Seabreeze, you give me hope! Right now, seven weeks on from surgery, even finishing painting the skirting-boards feels like a triumph. It's nice to think I will have strength and energy again!!
(Plus your name brought a little waft of relief to one suffering the effects of a personal as well as a national heatwave!)
Realising that I was putting loads of things on hold for tomorrow (and prioritising work)...rather than living for today (within reason)!
A couple of years on and I have just laid a patio with 600 x 300 mm stone pavers, lifted by moi! A few years ago I would have been flopped over the delivery! Felt good after the last few years.
Plus think it helped rebalance my shoulders a tad.
Patricia, I feel exactly the same. My life was like clockwork. Get up go to work come home ,eat and sleep. The news hits you but after a while you realise, Jeesh I need a minute to reflect everything here!
Had my first chemo last week. I'm able to take an hour to walk my dogs, not rush rush rush them so I won't be late. I'm able to see my grandchildren more than once a week, I'm able to read three books a week instead of one a year if I'm lucky. Of course I would rather not have the c but it took this to realise my life was passing by and I was missing such precious important simple exciting amazing things which I should have been doing, regardless.
You have inspired me. Doing things for ME, like you said 🤗 . I love life and I'm so happy to be able to take the time now to do the things I presumed I never had time to do.
Yes I spend more time at the hospital than I do at home but hey !! I can do it all at my pace . No rush rush rush for me for quite some time . I wish you all the happiness in the world xxx
Hi Lin, glad to help, I certainly find music helps a lot with dealing with the full spectrum of emotions. Another similar song for strength is "Superheroes" by The Script.
If I'm feeling very isolated I like the song "flares" by The Script, it reminds me there are others out there who will support me and Im never alone.
Thank you for reminding me about that song! 'I Get Knocked Down' is now added to the playlist in my head, its a good cheerer-upper.
This is a great thread and I can certainly relate to what others feel, like putting yourself first more, enjoying and appreciating the moment, feeling less tolerant of trivia and bad books etc! I was totally shocked that this could happen to **me**, isn't cancer something that happens to other people? but now realise that cancer does not care who it chooses. I was a frequent drinker, within standard guidelines, but haven't touched alcohol since my diagnosis and have made further improvements to my already healthy diet. I feel really fit and well and am ideal weight for height etc,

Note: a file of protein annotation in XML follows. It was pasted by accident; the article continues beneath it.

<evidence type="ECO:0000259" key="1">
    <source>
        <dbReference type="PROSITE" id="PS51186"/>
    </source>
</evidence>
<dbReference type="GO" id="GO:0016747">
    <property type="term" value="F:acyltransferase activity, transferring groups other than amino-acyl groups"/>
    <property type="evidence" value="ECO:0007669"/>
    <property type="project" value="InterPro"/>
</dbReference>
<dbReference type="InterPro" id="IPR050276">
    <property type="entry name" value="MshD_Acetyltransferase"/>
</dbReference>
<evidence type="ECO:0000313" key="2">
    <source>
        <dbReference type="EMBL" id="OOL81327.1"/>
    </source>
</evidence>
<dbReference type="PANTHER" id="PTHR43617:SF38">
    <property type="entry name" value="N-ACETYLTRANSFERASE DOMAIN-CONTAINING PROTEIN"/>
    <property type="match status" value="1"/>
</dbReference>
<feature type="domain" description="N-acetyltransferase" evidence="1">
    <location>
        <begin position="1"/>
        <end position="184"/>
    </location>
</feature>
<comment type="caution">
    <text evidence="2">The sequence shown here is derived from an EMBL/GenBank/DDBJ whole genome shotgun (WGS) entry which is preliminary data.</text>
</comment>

My favourite songs at the moment which keep me feeling good are Avril Lavigne: 'Who Knows' and 'Freak Out. I also like the old tub-thumping song "I get knocked down"
Having this illness can change not only the way you think but also how you behave. In the past I would start reading a book and doggedly plough through it to the bitter end but now, if a story doesn't grab me within the first few pages it either goes off to the charity shop or in the bin because my time is precious and I don't want to waste it. I am much more direct in my dealings with people than I used to be - "say what you mean and mean what you say" is my new motto (even if it does put some people's noses out of joint) and you know what, it is liberating!
What a great thread, thanks for starting it, Flora.
Well, for me, getting a bc diagnosis was completely out of the blue, I had no symptoms, went for routine screening - nearly didn't go & came back from holiday to find the 'thick' envelope for an appointment the next day. I was so convinced it wasn't bc, that I was not even anxious when waiting for the biopsy results, then...
'Wot? Me? cancer? are you mad?!!! 😳😧
So I did not go through the anxiety of finding symptoms, getting referred etc.
Around the time I was diagnosed, someone I knew who was younger than me, had a life changing stroke. In comparison, I had an early bc diagnosis where full recovery is the norm, so that certainly put it into perspective for me.